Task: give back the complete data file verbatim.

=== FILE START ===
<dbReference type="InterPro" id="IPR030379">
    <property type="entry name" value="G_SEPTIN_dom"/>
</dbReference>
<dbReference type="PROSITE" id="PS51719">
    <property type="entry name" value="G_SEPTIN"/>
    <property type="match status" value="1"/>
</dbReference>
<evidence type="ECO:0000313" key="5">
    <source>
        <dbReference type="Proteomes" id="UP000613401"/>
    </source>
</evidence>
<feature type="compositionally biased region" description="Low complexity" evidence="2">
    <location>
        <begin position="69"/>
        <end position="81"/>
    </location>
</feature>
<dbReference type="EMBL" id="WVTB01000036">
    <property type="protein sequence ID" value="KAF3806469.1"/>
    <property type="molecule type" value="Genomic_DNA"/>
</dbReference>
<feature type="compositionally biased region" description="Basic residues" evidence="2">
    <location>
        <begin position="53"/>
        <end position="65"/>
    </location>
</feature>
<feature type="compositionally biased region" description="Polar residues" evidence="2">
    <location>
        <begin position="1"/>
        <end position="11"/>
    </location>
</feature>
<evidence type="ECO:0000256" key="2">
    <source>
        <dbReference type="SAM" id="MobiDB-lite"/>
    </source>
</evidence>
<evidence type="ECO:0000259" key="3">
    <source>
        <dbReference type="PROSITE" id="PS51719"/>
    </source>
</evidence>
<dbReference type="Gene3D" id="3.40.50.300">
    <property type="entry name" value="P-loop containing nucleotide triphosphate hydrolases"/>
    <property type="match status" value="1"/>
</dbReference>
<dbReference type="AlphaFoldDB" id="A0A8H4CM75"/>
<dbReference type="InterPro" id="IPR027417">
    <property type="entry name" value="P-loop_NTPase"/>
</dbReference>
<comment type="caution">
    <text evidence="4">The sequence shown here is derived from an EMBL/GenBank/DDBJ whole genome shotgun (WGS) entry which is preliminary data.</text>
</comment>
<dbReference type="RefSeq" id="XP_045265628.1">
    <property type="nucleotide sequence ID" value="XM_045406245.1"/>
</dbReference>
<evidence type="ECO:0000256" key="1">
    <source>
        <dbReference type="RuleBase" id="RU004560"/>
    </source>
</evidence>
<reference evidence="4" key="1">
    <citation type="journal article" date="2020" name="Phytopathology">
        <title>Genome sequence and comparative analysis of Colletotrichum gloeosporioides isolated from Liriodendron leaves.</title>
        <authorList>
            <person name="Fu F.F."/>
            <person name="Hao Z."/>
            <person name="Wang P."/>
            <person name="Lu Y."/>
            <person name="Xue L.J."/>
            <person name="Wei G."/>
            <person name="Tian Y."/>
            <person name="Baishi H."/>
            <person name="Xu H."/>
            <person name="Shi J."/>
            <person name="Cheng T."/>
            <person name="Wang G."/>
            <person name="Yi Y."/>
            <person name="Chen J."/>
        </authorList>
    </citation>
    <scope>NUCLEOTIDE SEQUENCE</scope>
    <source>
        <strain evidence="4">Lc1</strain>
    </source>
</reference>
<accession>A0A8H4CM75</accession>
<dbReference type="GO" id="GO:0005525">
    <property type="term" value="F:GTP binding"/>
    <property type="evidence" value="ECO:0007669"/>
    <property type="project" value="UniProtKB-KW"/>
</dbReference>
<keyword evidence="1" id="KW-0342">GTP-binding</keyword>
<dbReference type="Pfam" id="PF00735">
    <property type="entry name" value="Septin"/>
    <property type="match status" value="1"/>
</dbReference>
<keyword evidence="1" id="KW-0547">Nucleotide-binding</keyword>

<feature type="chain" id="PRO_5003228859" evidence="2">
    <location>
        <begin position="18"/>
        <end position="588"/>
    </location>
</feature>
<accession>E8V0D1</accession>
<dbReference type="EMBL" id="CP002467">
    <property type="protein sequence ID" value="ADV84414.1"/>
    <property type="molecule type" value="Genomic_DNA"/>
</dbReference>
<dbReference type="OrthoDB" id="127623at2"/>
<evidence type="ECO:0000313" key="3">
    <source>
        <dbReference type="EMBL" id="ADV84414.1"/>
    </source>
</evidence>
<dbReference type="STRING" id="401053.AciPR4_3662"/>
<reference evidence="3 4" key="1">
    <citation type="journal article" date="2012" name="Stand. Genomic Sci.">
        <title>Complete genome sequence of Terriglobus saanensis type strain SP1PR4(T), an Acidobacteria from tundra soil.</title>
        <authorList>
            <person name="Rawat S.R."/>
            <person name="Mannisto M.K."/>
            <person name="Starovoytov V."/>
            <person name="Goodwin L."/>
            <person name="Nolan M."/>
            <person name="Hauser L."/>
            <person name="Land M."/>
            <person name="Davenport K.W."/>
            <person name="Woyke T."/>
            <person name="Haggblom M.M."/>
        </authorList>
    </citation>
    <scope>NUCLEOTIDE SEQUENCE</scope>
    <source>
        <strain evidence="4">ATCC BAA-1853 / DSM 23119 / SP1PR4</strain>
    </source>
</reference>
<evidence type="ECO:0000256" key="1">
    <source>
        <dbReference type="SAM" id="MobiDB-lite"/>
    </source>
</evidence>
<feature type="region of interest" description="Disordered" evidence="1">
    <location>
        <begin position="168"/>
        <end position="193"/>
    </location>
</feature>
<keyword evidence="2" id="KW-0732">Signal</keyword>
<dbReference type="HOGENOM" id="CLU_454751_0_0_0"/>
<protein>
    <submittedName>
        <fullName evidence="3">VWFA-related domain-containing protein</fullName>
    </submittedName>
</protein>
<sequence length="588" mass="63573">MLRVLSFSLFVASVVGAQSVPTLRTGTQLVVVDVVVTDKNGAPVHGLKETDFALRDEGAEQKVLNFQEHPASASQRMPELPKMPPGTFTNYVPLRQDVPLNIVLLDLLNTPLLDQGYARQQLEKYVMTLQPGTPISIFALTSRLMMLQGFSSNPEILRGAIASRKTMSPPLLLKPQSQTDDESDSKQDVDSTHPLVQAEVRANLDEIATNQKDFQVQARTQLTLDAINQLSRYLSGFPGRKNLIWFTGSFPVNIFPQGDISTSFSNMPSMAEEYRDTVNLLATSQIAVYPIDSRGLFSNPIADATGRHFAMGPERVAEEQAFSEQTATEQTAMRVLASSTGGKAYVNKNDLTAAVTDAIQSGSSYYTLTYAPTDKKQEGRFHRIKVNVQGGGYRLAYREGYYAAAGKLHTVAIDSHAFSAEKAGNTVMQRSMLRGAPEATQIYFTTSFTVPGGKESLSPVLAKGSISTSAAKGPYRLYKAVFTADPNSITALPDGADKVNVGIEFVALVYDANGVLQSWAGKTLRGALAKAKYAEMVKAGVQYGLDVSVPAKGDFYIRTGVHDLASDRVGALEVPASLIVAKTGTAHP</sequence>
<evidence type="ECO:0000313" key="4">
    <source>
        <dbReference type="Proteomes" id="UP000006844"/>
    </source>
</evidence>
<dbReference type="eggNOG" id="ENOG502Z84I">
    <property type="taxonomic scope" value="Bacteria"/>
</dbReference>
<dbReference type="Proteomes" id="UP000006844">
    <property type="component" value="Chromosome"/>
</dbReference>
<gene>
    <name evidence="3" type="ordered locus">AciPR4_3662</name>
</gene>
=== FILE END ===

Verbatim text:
<dbReference type="InterPro" id="IPR030379">
    <property type="entry name" value="G_SEPTIN_dom"/>
</dbReference>
<dbReference type="PROSITE" id="PS51719">
    <property type="entry name" value="G_SEPTIN"/>
    <property type="match status" value="1"/>
</dbReference>
<evidence type="ECO:0000313" key="5">
    <source>
        <dbReference type="Proteomes" id="UP000613401"/>
    </source>
</evidence>
<feature type="compositionally biased region" description="Low complexity" evidence="2">
    <location>
        <begin position="69"/>
        <end position="81"/>
    </location>
</feature>
<dbReference type="EMBL" id="WVTB01000036">
    <property type="protein sequence ID" value="KAF3806469.1"/>
    <property type="molecule type" value="Genomic_DNA"/>
</dbReference>
<feature type="compositionally biased region" description="Basic residues" evidence="2">
    <location>
        <begin position="53"/>
        <end position="65"/>
    </location>
</feature>
<feature type="compositionally biased region" description="Polar residues" evidence="2">
    <location>
        <begin position="1"/>
        <end position="11"/>
    </location>
</feature>
<evidence type="ECO:0000256" key="2">
    <source>
        <dbReference type="SAM" id="MobiDB-lite"/>
    </source>
</evidence>
<evidence type="ECO:0000259" key="3">
    <source>
        <dbReference type="PROSITE" id="PS51719"/>
    </source>
</evidence>
<dbReference type="Gene3D" id="3.40.50.300">
    <property type="entry name" value="P-loop containing nucleotide triphosphate hydrolases"/>
    <property type="match status" value="1"/>
</dbReference>
<dbReference type="AlphaFoldDB" id="A0A8H4CM75"/>
<dbReference type="InterPro" id="IPR027417">
    <property type="entry name" value="P-loop_NTPase"/>
</dbReference>
<comment type="caution">
    <text evidence="4">The sequence shown here is derived from an EMBL/GenBank/DDBJ whole genome shotgun (WGS) entry which is preliminary data.</text>
</comment>
<dbReference type="RefSeq" id="XP_045265628.1">
    <property type="nucleotide sequence ID" value="XM_045406245.1"/>
</dbReference>
<evidence type="ECO:0000256" key="1">
    <source>
        <dbReference type="RuleBase" id="RU004560"/>
    </source>
</evidence>
<reference evidence="4" key="1">
    <citation type="journal article" date="2020" name="Phytopathology">
        <title>Genome sequence and comparative analysis of Colletotrichum gloeosporioides isolated from Liriodendron leaves.</title>
        <authorList>
            <person name="Fu F.F."/>
            <person name="Hao Z."/>
            <person name="Wang P."/>
            <person name="Lu Y."/>
            <person name="Xue L.J."/>
            <person name="Wei G."/>
            <person name="Tian Y."/>
            <person name="Baishi H."/>
            <person name="Xu H."/>
            <person name="Shi J."/>
            <person name="Cheng T."/>
            <person name="Wang G."/>
            <person name="Yi Y."/>
            <person name="Chen J."/>
        </authorList>
    </citation>
    <scope>NUCLEOTIDE SEQUENCE</scope>
    <source>
        <strain evidence="4">Lc1</strain>
    </source>
</reference>
<accession>A0A8H4CM75</accession>
<dbReference type="GO" id="GO:0005525">
    <property type="term" value="F:GTP binding"/>
    <property type="evidence" value="ECO:0007669"/>
    <property type="project" value="UniProtKB-KW"/>
</dbReference>
<keyword evidence="1" id="KW-0342">GTP-binding</keyword>
<dbReference type="Pfam" id="PF00735">
    <property type="entry name" value="Septin"/>
    <property type="match status" value="1"/>
</dbReference>
<keyword evidence="1" id="KW-0547">Nucleotide-binding</keyword>

<feature type="chain" id="PRO_5003228859" evidence="2">
    <location>
        <begin position="18"/>
        <end position="588"/>
    </location>
</feature>
<accession>E8V0D1</accession>
<dbReference type="EMBL" id="CP002467">
    <property type="protein sequence ID" value="ADV84414.1"/>
    <property type="molecule type" value="Genomic_DNA"/>
</dbReference>
<dbReference type="OrthoDB" id="127623at2"/>
<evidence type="ECO:0000313" key="3">
    <source>
        <dbReference type="EMBL" id="ADV84414.1"/>
    </source>
</evidence>
<dbReference type="STRING" id="401053.AciPR4_3662"/>
<reference evidence="3 4" key="1">
    <citation type="journal article" date="2012" name="Stand. Genomic Sci.">
        <title>Complete genome sequence of Terriglobus saanensis type strain SP1PR4(T), an Acidobacteria from tundra soil.</title>
        <authorList>
            <person name="Rawat S.R."/>
            <person name="Mannisto M.K."/>
            <person name="Starovoytov V."/>
            <person name="Goodwin L."/>
            <person name="Nolan M."/>
            <person name="Hauser L."/>
            <person name="Land M."/>
            <person name="Davenport K.W."/>
            <person name="Woyke T."/>
            <person name="Haggblom M.M."/>
        </authorList>
    </citation>
    <scope>NUCLEOTIDE SEQUENCE</scope>
    <source>
        <strain evidence="4">ATCC BAA-1853 / DSM 23119 / SP1PR4</strain>
    </source>
</reference>
<evidence type="ECO:0000256" key="1">
    <source>
        <dbReference type="SAM" id="MobiDB-lite"/>
    </source>
</evidence>
<feature type="region of interest" description="Disordered" evidence="1">
    <location>
        <begin position="168"/>
        <end position="193"/>
    </location>
</feature>
<keyword evidence="2" id="KW-0732">Signal</keyword>
<dbReference type="HOGENOM" id="CLU_454751_0_0_0"/>
<protein>
    <submittedName>
        <fullName evidence="3">VWFA-related domain-containing protein</fullName>
    </submittedName>
</protein>
<sequence length="588" mass="63573">MLRVLSFSLFVASVVGAQSVPTLRTGTQLVVVDVVVTDKNGAPVHGLKETDFALRDEGAEQKVLNFQEHPASASQRMPELPKMPPGTFTNYVPLRQDVPLNIVLLDLLNTPLLDQGYARQQLEKYVMTLQPGTPISIFALTSRLMMLQGFSSNPEILRGAIASRKTMSPPLLLKPQSQTDDESDSKQDVDSTHPLVQAEVRANLDEIATNQKDFQVQARTQLTLDAINQLSRYLSGFPGRKNLIWFTGSFPVNIFPQGDISTSFSNMPSMAEEYRDTVNLLATSQIAVYPIDSRGLFSNPIADATGRHFAMGPERVAEEQAFSEQTATEQTAMRVLASSTGGKAYVNKNDLTAAVTDAIQSGSSYYTLTYAPTDKKQEGRFHRIKVNVQGGGYRLAYREGYYAAAGKLHTVAIDSHAFSAEKAGNTVMQRSMLRGAPEATQIYFTTSFTVPGGKESLSPVLAKGSISTSAAKGPYRLYKAVFTADPNSITALPDGADKVNVGIEFVALVYDANGVLQSWAGKTLRGALAKAKYAEMVKAGVQYGLDVSVPAKGDFYIRTGVHDLASDRVGALEVPASLIVAKTGTAHP</sequence>
<evidence type="ECO:0000313" key="4">
    <source>
        <dbReference type="Proteomes" id="UP000006844"/>
    </source>
</evidence>
<dbReference type="eggNOG" id="ENOG502Z84I">
    <property type="taxonomic scope" value="Bacteria"/>
</dbReference>
<dbReference type="Proteomes" id="UP000006844">
    <property type="component" value="Chromosome"/>
</dbReference>
<gene>
    <name evidence="3" type="ordered locus">AciPR4_3662</name>
</gene>